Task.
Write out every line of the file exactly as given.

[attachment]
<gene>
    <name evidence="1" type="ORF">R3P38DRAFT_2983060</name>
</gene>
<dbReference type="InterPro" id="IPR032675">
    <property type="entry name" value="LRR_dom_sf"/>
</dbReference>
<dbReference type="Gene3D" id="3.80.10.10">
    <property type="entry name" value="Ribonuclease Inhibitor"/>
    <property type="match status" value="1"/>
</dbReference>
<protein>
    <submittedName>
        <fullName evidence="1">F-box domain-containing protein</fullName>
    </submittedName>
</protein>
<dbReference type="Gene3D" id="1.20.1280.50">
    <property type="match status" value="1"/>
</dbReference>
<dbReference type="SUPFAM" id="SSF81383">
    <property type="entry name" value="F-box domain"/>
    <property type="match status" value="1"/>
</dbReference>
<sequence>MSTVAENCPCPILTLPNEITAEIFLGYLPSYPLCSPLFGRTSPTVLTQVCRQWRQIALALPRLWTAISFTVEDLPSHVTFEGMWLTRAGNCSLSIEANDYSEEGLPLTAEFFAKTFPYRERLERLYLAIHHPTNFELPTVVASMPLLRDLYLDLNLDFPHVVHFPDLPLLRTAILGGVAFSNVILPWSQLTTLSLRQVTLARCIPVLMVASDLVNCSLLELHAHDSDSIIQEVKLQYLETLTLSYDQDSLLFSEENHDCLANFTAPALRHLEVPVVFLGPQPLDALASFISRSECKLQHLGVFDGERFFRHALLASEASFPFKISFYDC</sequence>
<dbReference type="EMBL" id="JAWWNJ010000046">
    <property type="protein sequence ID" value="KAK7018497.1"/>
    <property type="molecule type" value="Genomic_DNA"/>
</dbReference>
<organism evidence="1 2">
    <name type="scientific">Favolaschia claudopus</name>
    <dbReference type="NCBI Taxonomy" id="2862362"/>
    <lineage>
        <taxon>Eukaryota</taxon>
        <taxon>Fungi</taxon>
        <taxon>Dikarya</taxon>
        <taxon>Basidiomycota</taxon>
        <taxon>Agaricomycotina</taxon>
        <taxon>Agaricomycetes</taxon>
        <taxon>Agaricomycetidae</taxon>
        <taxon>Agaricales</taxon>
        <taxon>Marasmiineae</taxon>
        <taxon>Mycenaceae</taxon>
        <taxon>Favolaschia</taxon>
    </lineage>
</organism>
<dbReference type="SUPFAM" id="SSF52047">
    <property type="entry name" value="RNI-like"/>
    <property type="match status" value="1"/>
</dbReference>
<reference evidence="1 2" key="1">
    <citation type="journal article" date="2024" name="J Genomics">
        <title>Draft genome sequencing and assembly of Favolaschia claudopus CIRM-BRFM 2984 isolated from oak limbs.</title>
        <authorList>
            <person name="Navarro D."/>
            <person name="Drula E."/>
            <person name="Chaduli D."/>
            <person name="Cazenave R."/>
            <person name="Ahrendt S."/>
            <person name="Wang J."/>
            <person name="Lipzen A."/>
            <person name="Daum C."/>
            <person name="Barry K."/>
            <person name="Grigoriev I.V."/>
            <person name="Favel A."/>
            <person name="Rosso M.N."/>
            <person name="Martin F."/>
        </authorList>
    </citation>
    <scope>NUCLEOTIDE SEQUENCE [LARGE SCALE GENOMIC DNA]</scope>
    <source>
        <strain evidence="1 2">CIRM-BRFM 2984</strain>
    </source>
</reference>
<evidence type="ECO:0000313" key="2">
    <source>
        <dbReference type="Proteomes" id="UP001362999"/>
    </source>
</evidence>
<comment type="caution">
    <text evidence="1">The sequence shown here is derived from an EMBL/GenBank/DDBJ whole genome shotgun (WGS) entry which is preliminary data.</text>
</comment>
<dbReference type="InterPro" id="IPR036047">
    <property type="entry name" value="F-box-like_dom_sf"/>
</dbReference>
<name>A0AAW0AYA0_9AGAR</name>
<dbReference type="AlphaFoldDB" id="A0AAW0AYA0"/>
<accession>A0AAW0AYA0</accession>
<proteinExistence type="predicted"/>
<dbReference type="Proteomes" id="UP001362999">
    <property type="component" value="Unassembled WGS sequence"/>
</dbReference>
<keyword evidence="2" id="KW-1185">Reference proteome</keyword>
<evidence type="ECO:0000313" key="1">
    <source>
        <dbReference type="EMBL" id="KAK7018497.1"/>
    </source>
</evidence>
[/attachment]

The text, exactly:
<gene>
    <name evidence="1" type="ORF">R3P38DRAFT_2983060</name>
</gene>
<dbReference type="InterPro" id="IPR032675">
    <property type="entry name" value="LRR_dom_sf"/>
</dbReference>
<dbReference type="Gene3D" id="3.80.10.10">
    <property type="entry name" value="Ribonuclease Inhibitor"/>
    <property type="match status" value="1"/>
</dbReference>
<protein>
    <submittedName>
        <fullName evidence="1">F-box domain-containing protein</fullName>
    </submittedName>
</protein>
<dbReference type="Gene3D" id="1.20.1280.50">
    <property type="match status" value="1"/>
</dbReference>
<dbReference type="SUPFAM" id="SSF81383">
    <property type="entry name" value="F-box domain"/>
    <property type="match status" value="1"/>
</dbReference>
<sequence>MSTVAENCPCPILTLPNEITAEIFLGYLPSYPLCSPLFGRTSPTVLTQVCRQWRQIALALPRLWTAISFTVEDLPSHVTFEGMWLTRAGNCSLSIEANDYSEEGLPLTAEFFAKTFPYRERLERLYLAIHHPTNFELPTVVASMPLLRDLYLDLNLDFPHVVHFPDLPLLRTAILGGVAFSNVILPWSQLTTLSLRQVTLARCIPVLMVASDLVNCSLLELHAHDSDSIIQEVKLQYLETLTLSYDQDSLLFSEENHDCLANFTAPALRHLEVPVVFLGPQPLDALASFISRSECKLQHLGVFDGERFFRHALLASEASFPFKISFYDC</sequence>
<dbReference type="EMBL" id="JAWWNJ010000046">
    <property type="protein sequence ID" value="KAK7018497.1"/>
    <property type="molecule type" value="Genomic_DNA"/>
</dbReference>
<organism evidence="1 2">
    <name type="scientific">Favolaschia claudopus</name>
    <dbReference type="NCBI Taxonomy" id="2862362"/>
    <lineage>
        <taxon>Eukaryota</taxon>
        <taxon>Fungi</taxon>
        <taxon>Dikarya</taxon>
        <taxon>Basidiomycota</taxon>
        <taxon>Agaricomycotina</taxon>
        <taxon>Agaricomycetes</taxon>
        <taxon>Agaricomycetidae</taxon>
        <taxon>Agaricales</taxon>
        <taxon>Marasmiineae</taxon>
        <taxon>Mycenaceae</taxon>
        <taxon>Favolaschia</taxon>
    </lineage>
</organism>
<dbReference type="SUPFAM" id="SSF52047">
    <property type="entry name" value="RNI-like"/>
    <property type="match status" value="1"/>
</dbReference>
<reference evidence="1 2" key="1">
    <citation type="journal article" date="2024" name="J Genomics">
        <title>Draft genome sequencing and assembly of Favolaschia claudopus CIRM-BRFM 2984 isolated from oak limbs.</title>
        <authorList>
            <person name="Navarro D."/>
            <person name="Drula E."/>
            <person name="Chaduli D."/>
            <person name="Cazenave R."/>
            <person name="Ahrendt S."/>
            <person name="Wang J."/>
            <person name="Lipzen A."/>
            <person name="Daum C."/>
            <person name="Barry K."/>
            <person name="Grigoriev I.V."/>
            <person name="Favel A."/>
            <person name="Rosso M.N."/>
            <person name="Martin F."/>
        </authorList>
    </citation>
    <scope>NUCLEOTIDE SEQUENCE [LARGE SCALE GENOMIC DNA]</scope>
    <source>
        <strain evidence="1 2">CIRM-BRFM 2984</strain>
    </source>
</reference>
<evidence type="ECO:0000313" key="2">
    <source>
        <dbReference type="Proteomes" id="UP001362999"/>
    </source>
</evidence>
<comment type="caution">
    <text evidence="1">The sequence shown here is derived from an EMBL/GenBank/DDBJ whole genome shotgun (WGS) entry which is preliminary data.</text>
</comment>
<dbReference type="InterPro" id="IPR036047">
    <property type="entry name" value="F-box-like_dom_sf"/>
</dbReference>
<name>A0AAW0AYA0_9AGAR</name>
<dbReference type="AlphaFoldDB" id="A0AAW0AYA0"/>
<accession>A0AAW0AYA0</accession>
<proteinExistence type="predicted"/>
<dbReference type="Proteomes" id="UP001362999">
    <property type="component" value="Unassembled WGS sequence"/>
</dbReference>
<keyword evidence="2" id="KW-1185">Reference proteome</keyword>
<evidence type="ECO:0000313" key="1">
    <source>
        <dbReference type="EMBL" id="KAK7018497.1"/>
    </source>
</evidence>